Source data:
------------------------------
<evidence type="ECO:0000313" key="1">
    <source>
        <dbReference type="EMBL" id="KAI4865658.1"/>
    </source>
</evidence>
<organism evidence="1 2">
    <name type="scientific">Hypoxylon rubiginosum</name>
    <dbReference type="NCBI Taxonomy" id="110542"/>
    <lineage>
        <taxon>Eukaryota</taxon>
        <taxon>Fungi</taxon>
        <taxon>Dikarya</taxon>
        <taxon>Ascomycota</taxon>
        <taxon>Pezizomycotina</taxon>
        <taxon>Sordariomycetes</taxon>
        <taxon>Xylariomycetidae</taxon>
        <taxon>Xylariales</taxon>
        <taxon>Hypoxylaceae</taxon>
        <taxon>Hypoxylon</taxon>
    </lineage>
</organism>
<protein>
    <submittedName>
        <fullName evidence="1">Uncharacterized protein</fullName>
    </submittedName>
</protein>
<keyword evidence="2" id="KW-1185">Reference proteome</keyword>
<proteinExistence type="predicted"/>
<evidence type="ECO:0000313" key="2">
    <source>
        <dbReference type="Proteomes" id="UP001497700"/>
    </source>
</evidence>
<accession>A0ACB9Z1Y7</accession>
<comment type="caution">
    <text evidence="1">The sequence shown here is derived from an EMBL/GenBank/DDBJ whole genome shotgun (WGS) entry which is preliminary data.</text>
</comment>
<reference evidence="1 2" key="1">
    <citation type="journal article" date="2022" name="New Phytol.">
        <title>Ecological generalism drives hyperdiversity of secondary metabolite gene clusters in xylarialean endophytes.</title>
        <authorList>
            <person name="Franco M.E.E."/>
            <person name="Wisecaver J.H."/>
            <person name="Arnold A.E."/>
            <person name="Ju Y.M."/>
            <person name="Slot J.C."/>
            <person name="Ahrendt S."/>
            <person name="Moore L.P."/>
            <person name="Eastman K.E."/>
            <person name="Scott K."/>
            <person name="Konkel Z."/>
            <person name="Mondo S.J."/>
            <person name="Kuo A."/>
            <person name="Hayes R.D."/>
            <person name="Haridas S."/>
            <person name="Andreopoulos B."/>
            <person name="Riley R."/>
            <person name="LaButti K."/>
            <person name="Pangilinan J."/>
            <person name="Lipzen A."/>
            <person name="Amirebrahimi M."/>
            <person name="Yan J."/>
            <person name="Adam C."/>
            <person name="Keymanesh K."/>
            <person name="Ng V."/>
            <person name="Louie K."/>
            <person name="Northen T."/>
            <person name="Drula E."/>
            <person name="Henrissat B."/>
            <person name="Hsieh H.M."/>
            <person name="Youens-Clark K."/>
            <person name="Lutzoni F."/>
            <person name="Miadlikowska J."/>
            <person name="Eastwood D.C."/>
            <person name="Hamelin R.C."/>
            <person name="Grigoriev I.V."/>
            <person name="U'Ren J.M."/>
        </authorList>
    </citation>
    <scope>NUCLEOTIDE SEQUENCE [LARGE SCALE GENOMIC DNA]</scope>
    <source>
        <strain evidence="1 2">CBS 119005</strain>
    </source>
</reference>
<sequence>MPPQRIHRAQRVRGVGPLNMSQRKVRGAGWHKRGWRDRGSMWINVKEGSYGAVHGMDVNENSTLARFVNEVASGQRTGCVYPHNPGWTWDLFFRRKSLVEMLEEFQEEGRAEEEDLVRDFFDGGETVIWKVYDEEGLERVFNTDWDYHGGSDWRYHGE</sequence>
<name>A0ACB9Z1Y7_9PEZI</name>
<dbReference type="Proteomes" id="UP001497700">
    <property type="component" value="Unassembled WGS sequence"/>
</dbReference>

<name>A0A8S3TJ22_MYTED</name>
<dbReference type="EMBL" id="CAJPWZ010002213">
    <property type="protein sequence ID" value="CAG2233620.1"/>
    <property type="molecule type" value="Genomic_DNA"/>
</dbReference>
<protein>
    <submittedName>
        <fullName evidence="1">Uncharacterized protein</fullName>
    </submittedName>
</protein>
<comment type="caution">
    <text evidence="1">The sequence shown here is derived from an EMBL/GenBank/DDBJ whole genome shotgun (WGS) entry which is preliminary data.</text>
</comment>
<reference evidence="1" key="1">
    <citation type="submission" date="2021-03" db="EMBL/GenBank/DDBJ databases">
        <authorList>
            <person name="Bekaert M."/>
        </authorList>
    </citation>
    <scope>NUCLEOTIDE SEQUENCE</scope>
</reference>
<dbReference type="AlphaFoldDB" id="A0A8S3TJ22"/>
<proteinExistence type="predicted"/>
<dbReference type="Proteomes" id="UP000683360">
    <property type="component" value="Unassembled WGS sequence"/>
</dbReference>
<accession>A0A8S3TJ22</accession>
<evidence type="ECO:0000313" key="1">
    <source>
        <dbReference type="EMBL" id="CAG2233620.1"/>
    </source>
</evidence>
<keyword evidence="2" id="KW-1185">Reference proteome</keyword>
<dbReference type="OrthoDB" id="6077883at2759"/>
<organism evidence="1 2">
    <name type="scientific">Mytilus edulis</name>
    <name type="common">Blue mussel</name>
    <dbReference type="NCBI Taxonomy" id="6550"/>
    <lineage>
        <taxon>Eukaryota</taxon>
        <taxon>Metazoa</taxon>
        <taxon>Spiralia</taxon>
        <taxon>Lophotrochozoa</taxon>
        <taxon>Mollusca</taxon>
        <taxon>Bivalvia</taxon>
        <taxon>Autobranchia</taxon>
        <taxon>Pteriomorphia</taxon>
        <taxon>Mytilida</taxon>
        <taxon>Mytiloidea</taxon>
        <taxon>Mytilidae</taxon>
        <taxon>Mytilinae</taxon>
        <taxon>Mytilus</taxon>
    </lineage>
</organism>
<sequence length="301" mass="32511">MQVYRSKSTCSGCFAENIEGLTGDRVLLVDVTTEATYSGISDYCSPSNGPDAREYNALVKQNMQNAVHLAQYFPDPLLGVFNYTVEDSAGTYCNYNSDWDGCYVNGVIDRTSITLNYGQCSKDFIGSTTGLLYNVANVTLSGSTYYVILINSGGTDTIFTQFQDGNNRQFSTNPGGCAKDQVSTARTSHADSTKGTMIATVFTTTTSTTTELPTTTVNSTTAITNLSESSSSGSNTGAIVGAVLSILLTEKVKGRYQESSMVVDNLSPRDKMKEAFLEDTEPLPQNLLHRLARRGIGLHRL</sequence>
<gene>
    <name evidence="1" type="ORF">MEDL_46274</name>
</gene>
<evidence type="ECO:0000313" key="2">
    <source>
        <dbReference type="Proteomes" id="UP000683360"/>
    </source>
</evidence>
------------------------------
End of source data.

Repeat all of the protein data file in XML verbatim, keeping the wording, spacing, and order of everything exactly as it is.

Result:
<evidence type="ECO:0000313" key="1">
    <source>
        <dbReference type="EMBL" id="KAI4865658.1"/>
    </source>
</evidence>
<organism evidence="1 2">
    <name type="scientific">Hypoxylon rubiginosum</name>
    <dbReference type="NCBI Taxonomy" id="110542"/>
    <lineage>
        <taxon>Eukaryota</taxon>
        <taxon>Fungi</taxon>
        <taxon>Dikarya</taxon>
        <taxon>Ascomycota</taxon>
        <taxon>Pezizomycotina</taxon>
        <taxon>Sordariomycetes</taxon>
        <taxon>Xylariomycetidae</taxon>
        <taxon>Xylariales</taxon>
        <taxon>Hypoxylaceae</taxon>
        <taxon>Hypoxylon</taxon>
    </lineage>
</organism>
<protein>
    <submittedName>
        <fullName evidence="1">Uncharacterized protein</fullName>
    </submittedName>
</protein>
<keyword evidence="2" id="KW-1185">Reference proteome</keyword>
<proteinExistence type="predicted"/>
<evidence type="ECO:0000313" key="2">
    <source>
        <dbReference type="Proteomes" id="UP001497700"/>
    </source>
</evidence>
<accession>A0ACB9Z1Y7</accession>
<comment type="caution">
    <text evidence="1">The sequence shown here is derived from an EMBL/GenBank/DDBJ whole genome shotgun (WGS) entry which is preliminary data.</text>
</comment>
<reference evidence="1 2" key="1">
    <citation type="journal article" date="2022" name="New Phytol.">
        <title>Ecological generalism drives hyperdiversity of secondary metabolite gene clusters in xylarialean endophytes.</title>
        <authorList>
            <person name="Franco M.E.E."/>
            <person name="Wisecaver J.H."/>
            <person name="Arnold A.E."/>
            <person name="Ju Y.M."/>
            <person name="Slot J.C."/>
            <person name="Ahrendt S."/>
            <person name="Moore L.P."/>
            <person name="Eastman K.E."/>
            <person name="Scott K."/>
            <person name="Konkel Z."/>
            <person name="Mondo S.J."/>
            <person name="Kuo A."/>
            <person name="Hayes R.D."/>
            <person name="Haridas S."/>
            <person name="Andreopoulos B."/>
            <person name="Riley R."/>
            <person name="LaButti K."/>
            <person name="Pangilinan J."/>
            <person name="Lipzen A."/>
            <person name="Amirebrahimi M."/>
            <person name="Yan J."/>
            <person name="Adam C."/>
            <person name="Keymanesh K."/>
            <person name="Ng V."/>
            <person name="Louie K."/>
            <person name="Northen T."/>
            <person name="Drula E."/>
            <person name="Henrissat B."/>
            <person name="Hsieh H.M."/>
            <person name="Youens-Clark K."/>
            <person name="Lutzoni F."/>
            <person name="Miadlikowska J."/>
            <person name="Eastwood D.C."/>
            <person name="Hamelin R.C."/>
            <person name="Grigoriev I.V."/>
            <person name="U'Ren J.M."/>
        </authorList>
    </citation>
    <scope>NUCLEOTIDE SEQUENCE [LARGE SCALE GENOMIC DNA]</scope>
    <source>
        <strain evidence="1 2">CBS 119005</strain>
    </source>
</reference>
<sequence>MPPQRIHRAQRVRGVGPLNMSQRKVRGAGWHKRGWRDRGSMWINVKEGSYGAVHGMDVNENSTLARFVNEVASGQRTGCVYPHNPGWTWDLFFRRKSLVEMLEEFQEEGRAEEEDLVRDFFDGGETVIWKVYDEEGLERVFNTDWDYHGGSDWRYHGE</sequence>
<name>A0ACB9Z1Y7_9PEZI</name>
<dbReference type="Proteomes" id="UP001497700">
    <property type="component" value="Unassembled WGS sequence"/>
</dbReference>

<name>A0A8S3TJ22_MYTED</name>
<dbReference type="EMBL" id="CAJPWZ010002213">
    <property type="protein sequence ID" value="CAG2233620.1"/>
    <property type="molecule type" value="Genomic_DNA"/>
</dbReference>
<protein>
    <submittedName>
        <fullName evidence="1">Uncharacterized protein</fullName>
    </submittedName>
</protein>
<comment type="caution">
    <text evidence="1">The sequence shown here is derived from an EMBL/GenBank/DDBJ whole genome shotgun (WGS) entry which is preliminary data.</text>
</comment>
<reference evidence="1" key="1">
    <citation type="submission" date="2021-03" db="EMBL/GenBank/DDBJ databases">
        <authorList>
            <person name="Bekaert M."/>
        </authorList>
    </citation>
    <scope>NUCLEOTIDE SEQUENCE</scope>
</reference>
<dbReference type="AlphaFoldDB" id="A0A8S3TJ22"/>
<proteinExistence type="predicted"/>
<dbReference type="Proteomes" id="UP000683360">
    <property type="component" value="Unassembled WGS sequence"/>
</dbReference>
<accession>A0A8S3TJ22</accession>
<evidence type="ECO:0000313" key="1">
    <source>
        <dbReference type="EMBL" id="CAG2233620.1"/>
    </source>
</evidence>
<keyword evidence="2" id="KW-1185">Reference proteome</keyword>
<dbReference type="OrthoDB" id="6077883at2759"/>
<organism evidence="1 2">
    <name type="scientific">Mytilus edulis</name>
    <name type="common">Blue mussel</name>
    <dbReference type="NCBI Taxonomy" id="6550"/>
    <lineage>
        <taxon>Eukaryota</taxon>
        <taxon>Metazoa</taxon>
        <taxon>Spiralia</taxon>
        <taxon>Lophotrochozoa</taxon>
        <taxon>Mollusca</taxon>
        <taxon>Bivalvia</taxon>
        <taxon>Autobranchia</taxon>
        <taxon>Pteriomorphia</taxon>
        <taxon>Mytilida</taxon>
        <taxon>Mytiloidea</taxon>
        <taxon>Mytilidae</taxon>
        <taxon>Mytilinae</taxon>
        <taxon>Mytilus</taxon>
    </lineage>
</organism>
<sequence length="301" mass="32511">MQVYRSKSTCSGCFAENIEGLTGDRVLLVDVTTEATYSGISDYCSPSNGPDAREYNALVKQNMQNAVHLAQYFPDPLLGVFNYTVEDSAGTYCNYNSDWDGCYVNGVIDRTSITLNYGQCSKDFIGSTTGLLYNVANVTLSGSTYYVILINSGGTDTIFTQFQDGNNRQFSTNPGGCAKDQVSTARTSHADSTKGTMIATVFTTTTSTTTELPTTTVNSTTAITNLSESSSSGSNTGAIVGAVLSILLTEKVKGRYQESSMVVDNLSPRDKMKEAFLEDTEPLPQNLLHRLARRGIGLHRL</sequence>
<gene>
    <name evidence="1" type="ORF">MEDL_46274</name>
</gene>
<evidence type="ECO:0000313" key="2">
    <source>
        <dbReference type="Proteomes" id="UP000683360"/>
    </source>
</evidence>